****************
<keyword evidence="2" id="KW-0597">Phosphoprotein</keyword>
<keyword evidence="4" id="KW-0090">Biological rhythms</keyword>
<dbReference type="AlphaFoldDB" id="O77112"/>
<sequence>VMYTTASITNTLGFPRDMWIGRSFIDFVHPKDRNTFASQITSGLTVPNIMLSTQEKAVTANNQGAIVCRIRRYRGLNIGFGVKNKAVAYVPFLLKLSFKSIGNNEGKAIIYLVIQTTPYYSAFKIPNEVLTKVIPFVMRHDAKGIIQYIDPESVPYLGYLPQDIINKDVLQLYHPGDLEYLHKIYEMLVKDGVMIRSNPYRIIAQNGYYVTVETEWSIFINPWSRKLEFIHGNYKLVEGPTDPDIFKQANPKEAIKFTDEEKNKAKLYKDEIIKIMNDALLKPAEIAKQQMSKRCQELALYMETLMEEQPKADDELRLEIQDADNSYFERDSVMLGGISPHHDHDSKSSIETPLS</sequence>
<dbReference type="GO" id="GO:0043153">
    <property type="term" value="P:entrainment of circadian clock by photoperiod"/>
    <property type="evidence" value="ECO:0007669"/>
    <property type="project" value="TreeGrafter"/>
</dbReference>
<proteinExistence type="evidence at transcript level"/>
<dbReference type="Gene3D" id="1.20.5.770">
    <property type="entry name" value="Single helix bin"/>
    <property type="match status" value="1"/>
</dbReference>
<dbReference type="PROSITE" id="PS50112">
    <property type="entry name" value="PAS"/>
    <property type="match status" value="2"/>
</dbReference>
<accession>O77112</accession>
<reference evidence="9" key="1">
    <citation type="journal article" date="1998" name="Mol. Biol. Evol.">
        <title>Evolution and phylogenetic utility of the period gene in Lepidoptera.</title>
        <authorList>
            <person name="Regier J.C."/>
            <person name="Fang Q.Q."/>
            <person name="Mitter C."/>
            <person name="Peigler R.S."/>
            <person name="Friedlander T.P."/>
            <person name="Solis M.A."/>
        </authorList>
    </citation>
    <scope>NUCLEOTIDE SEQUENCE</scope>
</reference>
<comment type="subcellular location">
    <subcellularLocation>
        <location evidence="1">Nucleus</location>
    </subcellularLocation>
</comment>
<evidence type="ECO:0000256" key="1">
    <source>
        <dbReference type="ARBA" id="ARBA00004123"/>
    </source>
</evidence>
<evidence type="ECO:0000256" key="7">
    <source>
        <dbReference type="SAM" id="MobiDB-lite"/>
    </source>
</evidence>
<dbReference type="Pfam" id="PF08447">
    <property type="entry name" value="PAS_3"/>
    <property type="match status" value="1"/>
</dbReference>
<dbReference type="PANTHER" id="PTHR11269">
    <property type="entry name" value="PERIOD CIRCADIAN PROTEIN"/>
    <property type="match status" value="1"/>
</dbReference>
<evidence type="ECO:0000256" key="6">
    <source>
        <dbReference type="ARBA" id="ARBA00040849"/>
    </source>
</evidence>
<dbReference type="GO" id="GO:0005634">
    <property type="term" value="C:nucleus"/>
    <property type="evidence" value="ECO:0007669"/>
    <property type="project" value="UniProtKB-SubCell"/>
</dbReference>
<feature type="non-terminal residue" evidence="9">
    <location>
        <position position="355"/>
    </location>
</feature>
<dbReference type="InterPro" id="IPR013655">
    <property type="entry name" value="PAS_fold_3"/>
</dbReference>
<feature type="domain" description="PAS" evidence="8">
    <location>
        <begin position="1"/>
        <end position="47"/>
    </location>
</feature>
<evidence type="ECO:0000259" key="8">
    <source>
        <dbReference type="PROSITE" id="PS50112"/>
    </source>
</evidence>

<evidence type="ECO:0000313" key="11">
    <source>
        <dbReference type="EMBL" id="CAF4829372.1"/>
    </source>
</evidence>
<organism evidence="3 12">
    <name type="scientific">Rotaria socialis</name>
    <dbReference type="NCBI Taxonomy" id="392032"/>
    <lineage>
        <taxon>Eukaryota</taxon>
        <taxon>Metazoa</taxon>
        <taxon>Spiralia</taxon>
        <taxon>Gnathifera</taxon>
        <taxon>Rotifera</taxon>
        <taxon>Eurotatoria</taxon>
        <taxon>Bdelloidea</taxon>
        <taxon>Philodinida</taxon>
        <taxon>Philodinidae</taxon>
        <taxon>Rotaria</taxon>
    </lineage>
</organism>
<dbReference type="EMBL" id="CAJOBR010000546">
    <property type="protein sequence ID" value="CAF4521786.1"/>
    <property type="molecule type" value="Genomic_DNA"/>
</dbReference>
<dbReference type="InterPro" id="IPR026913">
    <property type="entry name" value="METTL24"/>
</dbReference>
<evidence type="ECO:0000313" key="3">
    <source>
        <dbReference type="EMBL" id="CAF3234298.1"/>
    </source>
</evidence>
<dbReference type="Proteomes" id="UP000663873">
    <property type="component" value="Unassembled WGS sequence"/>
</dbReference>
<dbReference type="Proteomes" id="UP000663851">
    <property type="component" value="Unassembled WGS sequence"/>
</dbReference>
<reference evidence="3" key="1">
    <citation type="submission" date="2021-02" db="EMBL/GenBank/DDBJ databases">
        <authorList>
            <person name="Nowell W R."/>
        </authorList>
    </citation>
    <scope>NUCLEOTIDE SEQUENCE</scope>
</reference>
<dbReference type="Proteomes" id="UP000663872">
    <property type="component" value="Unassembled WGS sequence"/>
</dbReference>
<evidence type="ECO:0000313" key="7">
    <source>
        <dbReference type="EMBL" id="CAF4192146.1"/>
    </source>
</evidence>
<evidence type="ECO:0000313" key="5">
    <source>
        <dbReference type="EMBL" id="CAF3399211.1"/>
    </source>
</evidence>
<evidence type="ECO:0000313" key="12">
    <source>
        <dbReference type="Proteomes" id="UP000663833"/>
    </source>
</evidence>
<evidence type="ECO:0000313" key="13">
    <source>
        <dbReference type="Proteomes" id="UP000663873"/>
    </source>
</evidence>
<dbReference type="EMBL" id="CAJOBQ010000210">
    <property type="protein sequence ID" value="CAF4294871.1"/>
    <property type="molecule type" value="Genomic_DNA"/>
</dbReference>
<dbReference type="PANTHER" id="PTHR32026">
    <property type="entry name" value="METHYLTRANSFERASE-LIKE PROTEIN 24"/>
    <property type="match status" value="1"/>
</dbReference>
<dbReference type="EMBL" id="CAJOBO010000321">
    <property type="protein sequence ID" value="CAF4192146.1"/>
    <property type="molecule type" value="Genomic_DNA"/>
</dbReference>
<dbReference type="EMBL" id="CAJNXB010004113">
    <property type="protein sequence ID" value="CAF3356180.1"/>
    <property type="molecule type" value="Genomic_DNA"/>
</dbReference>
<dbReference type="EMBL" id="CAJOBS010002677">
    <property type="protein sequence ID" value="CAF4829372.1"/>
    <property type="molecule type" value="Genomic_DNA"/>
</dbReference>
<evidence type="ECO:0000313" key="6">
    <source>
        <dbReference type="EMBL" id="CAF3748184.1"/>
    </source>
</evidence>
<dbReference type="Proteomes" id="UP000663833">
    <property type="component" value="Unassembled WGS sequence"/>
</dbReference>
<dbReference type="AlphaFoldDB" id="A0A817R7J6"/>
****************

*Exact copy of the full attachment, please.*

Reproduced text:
<keyword evidence="2" id="KW-0597">Phosphoprotein</keyword>
<keyword evidence="4" id="KW-0090">Biological rhythms</keyword>
<dbReference type="AlphaFoldDB" id="O77112"/>
<sequence>VMYTTASITNTLGFPRDMWIGRSFIDFVHPKDRNTFASQITSGLTVPNIMLSTQEKAVTANNQGAIVCRIRRYRGLNIGFGVKNKAVAYVPFLLKLSFKSIGNNEGKAIIYLVIQTTPYYSAFKIPNEVLTKVIPFVMRHDAKGIIQYIDPESVPYLGYLPQDIINKDVLQLYHPGDLEYLHKIYEMLVKDGVMIRSNPYRIIAQNGYYVTVETEWSIFINPWSRKLEFIHGNYKLVEGPTDPDIFKQANPKEAIKFTDEEKNKAKLYKDEIIKIMNDALLKPAEIAKQQMSKRCQELALYMETLMEEQPKADDELRLEIQDADNSYFERDSVMLGGISPHHDHDSKSSIETPLS</sequence>
<dbReference type="GO" id="GO:0043153">
    <property type="term" value="P:entrainment of circadian clock by photoperiod"/>
    <property type="evidence" value="ECO:0007669"/>
    <property type="project" value="TreeGrafter"/>
</dbReference>
<proteinExistence type="evidence at transcript level"/>
<dbReference type="Gene3D" id="1.20.5.770">
    <property type="entry name" value="Single helix bin"/>
    <property type="match status" value="1"/>
</dbReference>
<dbReference type="PROSITE" id="PS50112">
    <property type="entry name" value="PAS"/>
    <property type="match status" value="2"/>
</dbReference>
<accession>O77112</accession>
<reference evidence="9" key="1">
    <citation type="journal article" date="1998" name="Mol. Biol. Evol.">
        <title>Evolution and phylogenetic utility of the period gene in Lepidoptera.</title>
        <authorList>
            <person name="Regier J.C."/>
            <person name="Fang Q.Q."/>
            <person name="Mitter C."/>
            <person name="Peigler R.S."/>
            <person name="Friedlander T.P."/>
            <person name="Solis M.A."/>
        </authorList>
    </citation>
    <scope>NUCLEOTIDE SEQUENCE</scope>
</reference>
<comment type="subcellular location">
    <subcellularLocation>
        <location evidence="1">Nucleus</location>
    </subcellularLocation>
</comment>
<evidence type="ECO:0000256" key="1">
    <source>
        <dbReference type="ARBA" id="ARBA00004123"/>
    </source>
</evidence>
<evidence type="ECO:0000256" key="7">
    <source>
        <dbReference type="SAM" id="MobiDB-lite"/>
    </source>
</evidence>
<dbReference type="Pfam" id="PF08447">
    <property type="entry name" value="PAS_3"/>
    <property type="match status" value="1"/>
</dbReference>
<dbReference type="PANTHER" id="PTHR11269">
    <property type="entry name" value="PERIOD CIRCADIAN PROTEIN"/>
    <property type="match status" value="1"/>
</dbReference>
<evidence type="ECO:0000256" key="6">
    <source>
        <dbReference type="ARBA" id="ARBA00040849"/>
    </source>
</evidence>
<dbReference type="GO" id="GO:0005634">
    <property type="term" value="C:nucleus"/>
    <property type="evidence" value="ECO:0007669"/>
    <property type="project" value="UniProtKB-SubCell"/>
</dbReference>
<feature type="non-terminal residue" evidence="9">
    <location>
        <position position="355"/>
    </location>
</feature>
<dbReference type="InterPro" id="IPR013655">
    <property type="entry name" value="PAS_fold_3"/>
</dbReference>
<feature type="domain" description="PAS" evidence="8">
    <location>
        <begin position="1"/>
        <end position="47"/>
    </location>
</feature>
<evidence type="ECO:0000259" key="8">
    <source>
        <dbReference type="PROSITE" id="PS50112"/>
    </source>
</evidence>

<evidence type="ECO:0000313" key="11">
    <source>
        <dbReference type="EMBL" id="CAF4829372.1"/>
    </source>
</evidence>
<organism evidence="3 12">
    <name type="scientific">Rotaria socialis</name>
    <dbReference type="NCBI Taxonomy" id="392032"/>
    <lineage>
        <taxon>Eukaryota</taxon>
        <taxon>Metazoa</taxon>
        <taxon>Spiralia</taxon>
        <taxon>Gnathifera</taxon>
        <taxon>Rotifera</taxon>
        <taxon>Eurotatoria</taxon>
        <taxon>Bdelloidea</taxon>
        <taxon>Philodinida</taxon>
        <taxon>Philodinidae</taxon>
        <taxon>Rotaria</taxon>
    </lineage>
</organism>
<dbReference type="EMBL" id="CAJOBR010000546">
    <property type="protein sequence ID" value="CAF4521786.1"/>
    <property type="molecule type" value="Genomic_DNA"/>
</dbReference>
<dbReference type="InterPro" id="IPR026913">
    <property type="entry name" value="METTL24"/>
</dbReference>
<evidence type="ECO:0000313" key="3">
    <source>
        <dbReference type="EMBL" id="CAF3234298.1"/>
    </source>
</evidence>
<dbReference type="Proteomes" id="UP000663873">
    <property type="component" value="Unassembled WGS sequence"/>
</dbReference>
<dbReference type="Proteomes" id="UP000663851">
    <property type="component" value="Unassembled WGS sequence"/>
</dbReference>
<reference evidence="3" key="1">
    <citation type="submission" date="2021-02" db="EMBL/GenBank/DDBJ databases">
        <authorList>
            <person name="Nowell W R."/>
        </authorList>
    </citation>
    <scope>NUCLEOTIDE SEQUENCE</scope>
</reference>
<dbReference type="Proteomes" id="UP000663872">
    <property type="component" value="Unassembled WGS sequence"/>
</dbReference>
<evidence type="ECO:0000313" key="7">
    <source>
        <dbReference type="EMBL" id="CAF4192146.1"/>
    </source>
</evidence>
<evidence type="ECO:0000313" key="5">
    <source>
        <dbReference type="EMBL" id="CAF3399211.1"/>
    </source>
</evidence>
<evidence type="ECO:0000313" key="12">
    <source>
        <dbReference type="Proteomes" id="UP000663833"/>
    </source>
</evidence>
<evidence type="ECO:0000313" key="13">
    <source>
        <dbReference type="Proteomes" id="UP000663873"/>
    </source>
</evidence>
<dbReference type="EMBL" id="CAJOBQ010000210">
    <property type="protein sequence ID" value="CAF4294871.1"/>
    <property type="molecule type" value="Genomic_DNA"/>
</dbReference>
<dbReference type="PANTHER" id="PTHR32026">
    <property type="entry name" value="METHYLTRANSFERASE-LIKE PROTEIN 24"/>
    <property type="match status" value="1"/>
</dbReference>
<dbReference type="EMBL" id="CAJOBO010000321">
    <property type="protein sequence ID" value="CAF4192146.1"/>
    <property type="molecule type" value="Genomic_DNA"/>
</dbReference>
<dbReference type="EMBL" id="CAJNXB010004113">
    <property type="protein sequence ID" value="CAF3356180.1"/>
    <property type="molecule type" value="Genomic_DNA"/>
</dbReference>
<dbReference type="EMBL" id="CAJOBS010002677">
    <property type="protein sequence ID" value="CAF4829372.1"/>
    <property type="molecule type" value="Genomic_DNA"/>
</dbReference>
<evidence type="ECO:0000313" key="6">
    <source>
        <dbReference type="EMBL" id="CAF3748184.1"/>
    </source>
</evidence>
<dbReference type="Proteomes" id="UP000663833">
    <property type="component" value="Unassembled WGS sequence"/>
</dbReference>
<dbReference type="AlphaFoldDB" id="A0A817R7J6"/>